One of the most critical issues retirees (or anyone, for that matter) face when they consider moving overseas is health care.
Two of the biggest concerns about overseas health care are:
1) Is it possible to get quality health care at a lower price overseas?
2) Can you find affordable health insurance abroad?
The answer to both questions is yes. Not only will the lower cost of living in many foreign countries save you money overall, but you'll find vast savings on health care costs.
Does that mean you have to compromise on quality? No. In many countries you'll find excellent health care, with doctors and other practitioners who have studied at the world's best medical schools and hospitals.
One of the physicians we've seen in Ecuador, for instance, received his PhD from the University of London, and did postgraduate work at the University of Miami School of Medicine, the Royal College of Physicians of London, the London School of Hygiene and Tropical Medicine, St. Jude's Children's Research Hospital, and Harvard Medical School, among others.
Many of the doctors we've visited in the 13 years we've lived overseas have similarly impressive resumes. As you'd expect, they speak excellent English and have no problem communicating.
Of course, there are physicians in foreign countries who haven't studied internationally and don't speak English. But in the major hospitals (mostly in the major metropolitan areas), and especially those hospitals accredited by an organization called The Joint Commission International (JCI), you will find multilingual health care professionals.
If access to excellent-quality care is number one on your list of requirements for an overseas destination... you'll find exactly that. Will you find it in every small village? No. So as you consider the communities that might be right for you overseas, keep that in mind.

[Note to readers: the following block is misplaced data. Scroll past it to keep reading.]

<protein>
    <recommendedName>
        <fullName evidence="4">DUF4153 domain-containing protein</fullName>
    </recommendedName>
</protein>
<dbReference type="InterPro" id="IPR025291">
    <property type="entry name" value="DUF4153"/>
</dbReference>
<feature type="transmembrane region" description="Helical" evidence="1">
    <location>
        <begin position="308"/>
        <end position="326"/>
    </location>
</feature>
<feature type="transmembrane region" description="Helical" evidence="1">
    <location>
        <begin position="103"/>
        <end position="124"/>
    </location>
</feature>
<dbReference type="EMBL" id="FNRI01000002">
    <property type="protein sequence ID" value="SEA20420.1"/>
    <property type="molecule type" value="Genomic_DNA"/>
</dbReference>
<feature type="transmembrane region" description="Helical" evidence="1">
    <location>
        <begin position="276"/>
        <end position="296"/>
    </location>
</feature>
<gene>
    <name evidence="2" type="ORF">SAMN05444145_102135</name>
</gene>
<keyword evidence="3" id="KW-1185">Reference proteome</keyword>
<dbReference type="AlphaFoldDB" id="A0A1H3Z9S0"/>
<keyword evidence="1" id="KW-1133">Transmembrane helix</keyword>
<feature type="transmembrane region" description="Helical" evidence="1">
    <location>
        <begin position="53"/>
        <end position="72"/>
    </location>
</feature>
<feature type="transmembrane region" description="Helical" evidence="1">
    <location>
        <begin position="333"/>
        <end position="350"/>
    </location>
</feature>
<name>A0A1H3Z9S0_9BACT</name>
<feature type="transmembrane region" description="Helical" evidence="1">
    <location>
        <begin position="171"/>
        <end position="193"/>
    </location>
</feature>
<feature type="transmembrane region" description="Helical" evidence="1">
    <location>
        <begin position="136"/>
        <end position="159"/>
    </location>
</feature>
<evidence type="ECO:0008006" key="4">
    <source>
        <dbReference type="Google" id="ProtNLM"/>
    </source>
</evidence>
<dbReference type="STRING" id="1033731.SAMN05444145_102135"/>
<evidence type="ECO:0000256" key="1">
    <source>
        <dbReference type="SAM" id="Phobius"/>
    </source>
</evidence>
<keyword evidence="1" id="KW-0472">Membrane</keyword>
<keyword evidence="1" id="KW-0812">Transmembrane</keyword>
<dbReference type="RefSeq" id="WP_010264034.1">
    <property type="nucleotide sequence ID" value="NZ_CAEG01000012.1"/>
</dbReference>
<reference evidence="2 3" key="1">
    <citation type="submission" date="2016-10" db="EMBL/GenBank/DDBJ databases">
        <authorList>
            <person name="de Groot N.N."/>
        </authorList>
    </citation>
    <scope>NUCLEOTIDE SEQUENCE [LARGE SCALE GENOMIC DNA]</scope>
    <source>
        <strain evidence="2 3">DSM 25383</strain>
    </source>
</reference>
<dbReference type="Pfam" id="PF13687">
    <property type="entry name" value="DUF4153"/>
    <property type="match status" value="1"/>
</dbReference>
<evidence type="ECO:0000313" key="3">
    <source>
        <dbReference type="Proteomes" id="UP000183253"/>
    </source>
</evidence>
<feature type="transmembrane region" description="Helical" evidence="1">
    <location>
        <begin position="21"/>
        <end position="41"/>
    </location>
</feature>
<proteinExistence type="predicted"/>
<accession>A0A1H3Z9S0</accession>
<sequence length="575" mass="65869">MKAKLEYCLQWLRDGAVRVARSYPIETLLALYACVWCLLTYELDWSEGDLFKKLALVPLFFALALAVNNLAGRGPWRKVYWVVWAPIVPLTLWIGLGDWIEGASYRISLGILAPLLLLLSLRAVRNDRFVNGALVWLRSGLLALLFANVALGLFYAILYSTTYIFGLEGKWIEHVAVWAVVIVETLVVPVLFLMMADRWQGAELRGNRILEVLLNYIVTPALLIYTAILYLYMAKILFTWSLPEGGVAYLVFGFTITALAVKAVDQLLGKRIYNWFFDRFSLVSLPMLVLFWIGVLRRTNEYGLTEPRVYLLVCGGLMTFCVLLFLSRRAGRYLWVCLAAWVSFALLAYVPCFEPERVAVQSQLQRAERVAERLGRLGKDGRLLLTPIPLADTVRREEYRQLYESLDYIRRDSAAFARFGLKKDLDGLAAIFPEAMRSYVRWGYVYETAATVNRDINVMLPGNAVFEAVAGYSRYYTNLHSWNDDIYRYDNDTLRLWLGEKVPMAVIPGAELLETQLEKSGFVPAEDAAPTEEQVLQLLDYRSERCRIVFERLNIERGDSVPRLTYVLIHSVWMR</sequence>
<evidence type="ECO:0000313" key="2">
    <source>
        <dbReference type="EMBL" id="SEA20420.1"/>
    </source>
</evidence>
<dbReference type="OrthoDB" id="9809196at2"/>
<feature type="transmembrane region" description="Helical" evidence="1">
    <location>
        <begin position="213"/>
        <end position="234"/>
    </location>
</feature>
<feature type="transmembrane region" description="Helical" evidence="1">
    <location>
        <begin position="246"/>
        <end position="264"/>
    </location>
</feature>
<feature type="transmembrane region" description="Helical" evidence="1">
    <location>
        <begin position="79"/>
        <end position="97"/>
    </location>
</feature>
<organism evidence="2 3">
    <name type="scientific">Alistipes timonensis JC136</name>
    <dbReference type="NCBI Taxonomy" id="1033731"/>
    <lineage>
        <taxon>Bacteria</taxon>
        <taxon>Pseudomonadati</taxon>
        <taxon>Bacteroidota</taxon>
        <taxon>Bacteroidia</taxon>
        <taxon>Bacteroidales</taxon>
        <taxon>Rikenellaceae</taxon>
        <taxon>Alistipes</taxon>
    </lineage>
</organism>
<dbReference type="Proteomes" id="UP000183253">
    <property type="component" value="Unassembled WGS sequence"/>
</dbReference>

Just to give you an example of the kind of savings you might expect in health care overseas... About 15 years ago, one of us (we won't say which...but one of us) tried to flip his brother from an inner tube being pulled behind a powerboat and in the process tore his rotator cuff.
Surgery was performed on that torn rotator cuff in Quito in 2002. Total bill, including an overnight hospital stay, anesthesiologist, and surgeon fees, came to $2,300. A relative had the same surgery done in Omaha a few months later, but her bill was almost $14,000.
Of course, it's not just affordability that impresses us and other expats. We also appreciate the ability to get an appointment quickly and the personal, caring attention we receive from doctors. And we're not disputing that excellent health care is available in the United States. Because of course it is. But an office visit to a specialist in the U.S. that can cost $200 or $300 out of pocket would cost just $25 to $45 in Latin America or even in Europe, and around $16 in Asia.
All sorts of reasons are given for this disparity in prices, of course. And we won't go into those here or the obvious politics behind them, except to say that it seems shameful for costs to be so high in the U.S.
Another plus for the health care systems in Latin America is that our doctors typically see us right away... usually within an hour or two of a phone call. Our doctor in Mexico even made same-day house calls, at a charge of just 500 pesos -- about $40.
And we've never been rushed through an appointment. Often the doctor himself will take your vitals -- height/weight, temperature, blood pressure, and so on -- and he'll spend as much time chatting about your health issues as you like. (By the way, it's fairly common practice for doctors to give you their personal cell phone numbers so you can contact them after hours or with follow-up questions.)